The BDS debate on American campuses is normally presented as a clash between pro-Palestinian activists and Jewish students and faculty. However, as IAM has reported in the past, this view does not fit the complexities of Jewish politics in America in general and the campus in particular.
The Jewish vs. Jewish clash around BDS has impacted the Hillel Intentional, which funds Jewish activities on campus. According to the Hillel guidelines, local Hillel chapters are not expected to host speakers supposing BDS. Jewish students at Swarthmore challenged this directive and subsequently established the Open Hillel movement advocating a more inclusive policy on speakers. As the article in Haaretz indicates, the Open Hillel has spread to other campuses, including Harvard University.
Hillel International has also attracted considerable criticism when its president Eric Fingerghut, refused to attend the upcoming J Street conference. Though J Street does not endorse boycott, it is a liberal group often at odds with the right-wing government of Israel. Interestingly, much of the criticism came from retired and serving heads of Hillel chapters.
It is well known that American Jews, like their counterparts in Israel are split in their approach to the Israeli-Palestinian conflict. The liberal majority, including the Reform movement and non-affiliated Jews, has made little secret of its desire to see Benjamin Netanyahu go. Eric Jaffe, the former head of the Reform movement and one of the most influential voice in the Jewish community, could not have been clearer in his numerous writings before the election.
Preliminary reports indicate that the resounding victory of the Likud and the prospect of a right-wing Israeli government has dismayed liberal Jews. There is little doubt that the Jewish schism will further fragment Jewish students at a time where unity is needed to fight BDS.
Hillel again taking heat over limiting Israel debate
By Anthony Weiss, March 17, 2015 11:57am
(JTA) — Hillel President Eric Fingerhut’s decision to withdraw from the upcoming J Street conference has again drawn Hillel into conflict over the boundaries of acceptable criticism of Israel.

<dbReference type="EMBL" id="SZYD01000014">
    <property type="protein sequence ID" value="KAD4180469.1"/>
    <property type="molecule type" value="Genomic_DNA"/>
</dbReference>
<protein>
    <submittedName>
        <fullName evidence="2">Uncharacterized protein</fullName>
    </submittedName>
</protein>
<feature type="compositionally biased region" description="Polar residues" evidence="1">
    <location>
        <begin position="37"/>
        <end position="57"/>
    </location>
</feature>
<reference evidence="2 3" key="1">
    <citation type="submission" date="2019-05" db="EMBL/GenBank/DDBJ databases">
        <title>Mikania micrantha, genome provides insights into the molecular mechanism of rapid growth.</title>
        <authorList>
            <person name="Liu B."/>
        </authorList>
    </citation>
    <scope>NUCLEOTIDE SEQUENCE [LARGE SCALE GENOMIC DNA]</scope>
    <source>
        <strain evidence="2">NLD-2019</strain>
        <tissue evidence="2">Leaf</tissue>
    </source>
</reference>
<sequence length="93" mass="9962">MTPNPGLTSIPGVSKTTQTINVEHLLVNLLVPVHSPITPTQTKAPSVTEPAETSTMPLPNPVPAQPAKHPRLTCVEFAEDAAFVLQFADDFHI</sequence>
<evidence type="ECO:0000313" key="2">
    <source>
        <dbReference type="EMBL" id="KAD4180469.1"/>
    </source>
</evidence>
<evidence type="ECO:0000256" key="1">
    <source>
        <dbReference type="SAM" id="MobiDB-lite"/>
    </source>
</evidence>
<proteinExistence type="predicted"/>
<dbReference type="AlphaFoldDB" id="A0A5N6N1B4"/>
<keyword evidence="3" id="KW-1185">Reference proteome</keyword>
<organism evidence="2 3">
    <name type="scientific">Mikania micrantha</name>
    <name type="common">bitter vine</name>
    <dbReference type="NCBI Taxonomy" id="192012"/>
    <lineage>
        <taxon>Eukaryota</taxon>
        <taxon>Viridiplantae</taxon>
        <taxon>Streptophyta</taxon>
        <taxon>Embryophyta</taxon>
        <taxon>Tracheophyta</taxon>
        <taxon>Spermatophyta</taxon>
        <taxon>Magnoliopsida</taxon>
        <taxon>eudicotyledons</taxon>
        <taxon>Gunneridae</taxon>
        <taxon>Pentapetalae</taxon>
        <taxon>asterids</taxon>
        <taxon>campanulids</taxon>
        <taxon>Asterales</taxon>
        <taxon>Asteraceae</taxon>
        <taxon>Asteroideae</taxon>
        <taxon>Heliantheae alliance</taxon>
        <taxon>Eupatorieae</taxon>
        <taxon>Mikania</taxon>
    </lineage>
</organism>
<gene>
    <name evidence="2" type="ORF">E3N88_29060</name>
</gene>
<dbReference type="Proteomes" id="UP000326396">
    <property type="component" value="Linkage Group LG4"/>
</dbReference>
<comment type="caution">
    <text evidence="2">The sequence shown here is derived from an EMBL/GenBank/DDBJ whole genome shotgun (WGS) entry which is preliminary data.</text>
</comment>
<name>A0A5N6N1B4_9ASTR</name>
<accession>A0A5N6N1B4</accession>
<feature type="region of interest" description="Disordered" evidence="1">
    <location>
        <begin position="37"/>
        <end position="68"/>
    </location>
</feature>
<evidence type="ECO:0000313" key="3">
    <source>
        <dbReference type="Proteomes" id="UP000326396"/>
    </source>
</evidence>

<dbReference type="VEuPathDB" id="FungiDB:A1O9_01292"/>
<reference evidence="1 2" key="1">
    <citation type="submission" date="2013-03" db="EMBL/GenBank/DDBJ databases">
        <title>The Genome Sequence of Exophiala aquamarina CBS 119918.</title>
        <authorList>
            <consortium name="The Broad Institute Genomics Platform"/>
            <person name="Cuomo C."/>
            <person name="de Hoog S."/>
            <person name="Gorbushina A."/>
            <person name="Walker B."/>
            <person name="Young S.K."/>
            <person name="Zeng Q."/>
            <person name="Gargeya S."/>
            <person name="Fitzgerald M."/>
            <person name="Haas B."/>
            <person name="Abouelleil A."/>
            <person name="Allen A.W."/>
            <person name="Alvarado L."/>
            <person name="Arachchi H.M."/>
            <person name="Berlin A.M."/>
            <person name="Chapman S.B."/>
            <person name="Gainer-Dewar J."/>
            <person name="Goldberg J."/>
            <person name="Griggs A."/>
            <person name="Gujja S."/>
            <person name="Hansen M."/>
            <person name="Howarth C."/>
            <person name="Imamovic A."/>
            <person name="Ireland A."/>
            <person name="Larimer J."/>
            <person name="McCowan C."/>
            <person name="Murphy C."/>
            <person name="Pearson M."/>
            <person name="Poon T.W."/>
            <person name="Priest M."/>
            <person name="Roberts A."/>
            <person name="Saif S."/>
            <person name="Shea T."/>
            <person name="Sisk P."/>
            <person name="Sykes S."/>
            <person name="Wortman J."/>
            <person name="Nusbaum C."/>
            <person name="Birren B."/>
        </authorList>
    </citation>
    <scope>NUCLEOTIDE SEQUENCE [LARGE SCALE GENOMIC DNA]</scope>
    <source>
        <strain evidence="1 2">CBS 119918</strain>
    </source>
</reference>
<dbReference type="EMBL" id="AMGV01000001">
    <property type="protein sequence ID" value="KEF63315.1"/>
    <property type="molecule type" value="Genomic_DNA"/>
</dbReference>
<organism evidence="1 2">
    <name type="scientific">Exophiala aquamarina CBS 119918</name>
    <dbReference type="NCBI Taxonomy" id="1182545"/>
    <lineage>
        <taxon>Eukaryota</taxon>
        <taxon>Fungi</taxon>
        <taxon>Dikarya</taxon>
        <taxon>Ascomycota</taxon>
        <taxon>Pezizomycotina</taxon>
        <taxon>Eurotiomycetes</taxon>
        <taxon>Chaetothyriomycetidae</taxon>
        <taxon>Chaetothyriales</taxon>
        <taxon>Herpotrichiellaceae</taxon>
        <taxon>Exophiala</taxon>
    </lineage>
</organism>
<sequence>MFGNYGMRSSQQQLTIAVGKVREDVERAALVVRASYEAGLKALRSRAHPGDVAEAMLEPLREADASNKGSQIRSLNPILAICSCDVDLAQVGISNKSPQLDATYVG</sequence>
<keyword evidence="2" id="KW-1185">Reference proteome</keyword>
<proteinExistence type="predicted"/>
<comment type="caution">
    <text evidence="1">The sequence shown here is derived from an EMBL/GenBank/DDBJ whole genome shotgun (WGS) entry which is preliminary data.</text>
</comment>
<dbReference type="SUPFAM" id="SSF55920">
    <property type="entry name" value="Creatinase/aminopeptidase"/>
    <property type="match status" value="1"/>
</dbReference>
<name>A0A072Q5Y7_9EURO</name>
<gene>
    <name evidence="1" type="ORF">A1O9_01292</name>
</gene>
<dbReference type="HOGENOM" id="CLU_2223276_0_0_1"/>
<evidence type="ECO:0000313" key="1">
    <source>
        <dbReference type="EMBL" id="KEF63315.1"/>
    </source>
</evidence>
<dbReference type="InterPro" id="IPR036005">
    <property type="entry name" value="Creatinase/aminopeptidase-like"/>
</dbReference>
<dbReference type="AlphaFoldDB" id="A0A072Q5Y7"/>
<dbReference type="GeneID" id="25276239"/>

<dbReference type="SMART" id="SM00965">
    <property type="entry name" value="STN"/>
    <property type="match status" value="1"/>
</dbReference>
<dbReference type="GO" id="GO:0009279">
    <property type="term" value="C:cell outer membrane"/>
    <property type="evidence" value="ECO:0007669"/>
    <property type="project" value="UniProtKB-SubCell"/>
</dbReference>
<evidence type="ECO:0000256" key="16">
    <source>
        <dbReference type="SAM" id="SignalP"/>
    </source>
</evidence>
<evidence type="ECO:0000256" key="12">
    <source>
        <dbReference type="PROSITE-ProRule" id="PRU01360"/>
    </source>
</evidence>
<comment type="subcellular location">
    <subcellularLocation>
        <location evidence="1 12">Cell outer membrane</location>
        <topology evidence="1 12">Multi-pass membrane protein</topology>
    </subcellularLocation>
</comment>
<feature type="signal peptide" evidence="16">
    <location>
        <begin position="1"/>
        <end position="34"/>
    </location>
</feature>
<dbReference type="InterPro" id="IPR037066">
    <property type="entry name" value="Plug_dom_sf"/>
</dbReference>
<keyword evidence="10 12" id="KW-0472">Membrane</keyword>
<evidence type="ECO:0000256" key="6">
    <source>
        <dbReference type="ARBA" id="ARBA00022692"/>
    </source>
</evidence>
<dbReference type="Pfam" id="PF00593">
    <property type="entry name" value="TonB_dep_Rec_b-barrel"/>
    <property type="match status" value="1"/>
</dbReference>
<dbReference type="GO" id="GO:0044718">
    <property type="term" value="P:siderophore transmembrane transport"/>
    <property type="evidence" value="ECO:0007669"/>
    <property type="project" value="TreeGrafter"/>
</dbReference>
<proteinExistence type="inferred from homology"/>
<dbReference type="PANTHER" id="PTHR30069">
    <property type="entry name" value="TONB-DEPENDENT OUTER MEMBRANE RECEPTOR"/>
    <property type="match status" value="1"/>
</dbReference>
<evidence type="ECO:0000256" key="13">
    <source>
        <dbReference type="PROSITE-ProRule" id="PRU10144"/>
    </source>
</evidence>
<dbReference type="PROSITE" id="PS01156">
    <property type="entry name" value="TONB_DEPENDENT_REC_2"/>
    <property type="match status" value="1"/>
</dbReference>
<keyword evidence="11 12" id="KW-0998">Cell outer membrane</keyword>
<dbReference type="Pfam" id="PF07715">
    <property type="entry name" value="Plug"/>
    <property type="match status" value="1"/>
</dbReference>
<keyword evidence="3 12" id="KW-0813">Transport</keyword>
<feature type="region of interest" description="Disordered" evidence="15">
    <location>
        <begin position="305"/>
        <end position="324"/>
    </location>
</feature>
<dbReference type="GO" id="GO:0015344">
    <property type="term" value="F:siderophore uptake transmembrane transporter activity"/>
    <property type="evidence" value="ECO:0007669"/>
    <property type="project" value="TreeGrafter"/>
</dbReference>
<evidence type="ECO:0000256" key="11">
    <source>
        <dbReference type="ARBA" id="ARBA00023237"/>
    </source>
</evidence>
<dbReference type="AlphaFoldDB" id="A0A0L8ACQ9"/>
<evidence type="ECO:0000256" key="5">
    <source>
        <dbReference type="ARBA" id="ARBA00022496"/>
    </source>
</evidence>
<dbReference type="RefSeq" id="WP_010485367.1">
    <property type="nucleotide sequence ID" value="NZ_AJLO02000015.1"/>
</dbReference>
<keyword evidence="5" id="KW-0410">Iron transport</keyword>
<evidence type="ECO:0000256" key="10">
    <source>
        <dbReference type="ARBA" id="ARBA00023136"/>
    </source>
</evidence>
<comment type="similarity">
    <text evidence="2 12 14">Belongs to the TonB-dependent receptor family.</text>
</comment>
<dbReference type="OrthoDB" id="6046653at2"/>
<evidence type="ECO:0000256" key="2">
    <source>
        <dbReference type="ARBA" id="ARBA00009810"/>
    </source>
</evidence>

Some two years after the Open Hillel movement emerged to challenge Hillel International’s guidelines for Israel activities, which prohibit campus chapters from hosting speakers that support divestment from Israel or deny its right to exist, the organization is under fire again for toeing a line on Israel that some see as alienating to liberal Jewish students.
Fingerhut had initially planned to attend the conference, but later backed out, citing “concerns regarding my participation amongst other speakers who have made highly inflammatory statements against the Jewish state.”
J Street blasted the decision, with Sarah Turbow, the director of the liberal lobby’s campus arm, claiming the Hillel leader had chosen to please his donors instead of engaging thousands of students.
But even within Hillel, several current and former directors told JTA that Fingerhut’s decision is part of the organization’s general rightward drift on Israel and its growing deference to the demands of major supporters.
“I think that as the American Jewish community turns further and further to the right, Hillel has simply kept pace with it,” said Rabbi James Ponet, who became director of the Yale Hillel in 1981 and served as university chaplain prior to starting a sabbatical in 2014. “When I entered Hillel, its fundraising was quite minimal. It’s become a major fundraising organization.”
Ponet said that as a university-focused organization, Hillel’s mission should not be to police the boundaries of acceptable criticism of Israel but to expose students to a wide variety of views. Refusing to speak to J Street, Ponet said, is not in keeping with that mission.
“Hillel in that sense, to my sadness, has abdicated or abandoned an understanding — if it ever had it — of higher education,” Ponet said.
The latest fracas began on March 9, when Fingerhut announced he would not appear at the J Street conference later in the month. Asked which speakers Fingerhut found problematic, Hillel’s chief administrative officer, David Eden, named Saeb Erekat, the longtime chief Palestinian negotiator who had recently compared Israel to the Islamic State, or ISIS.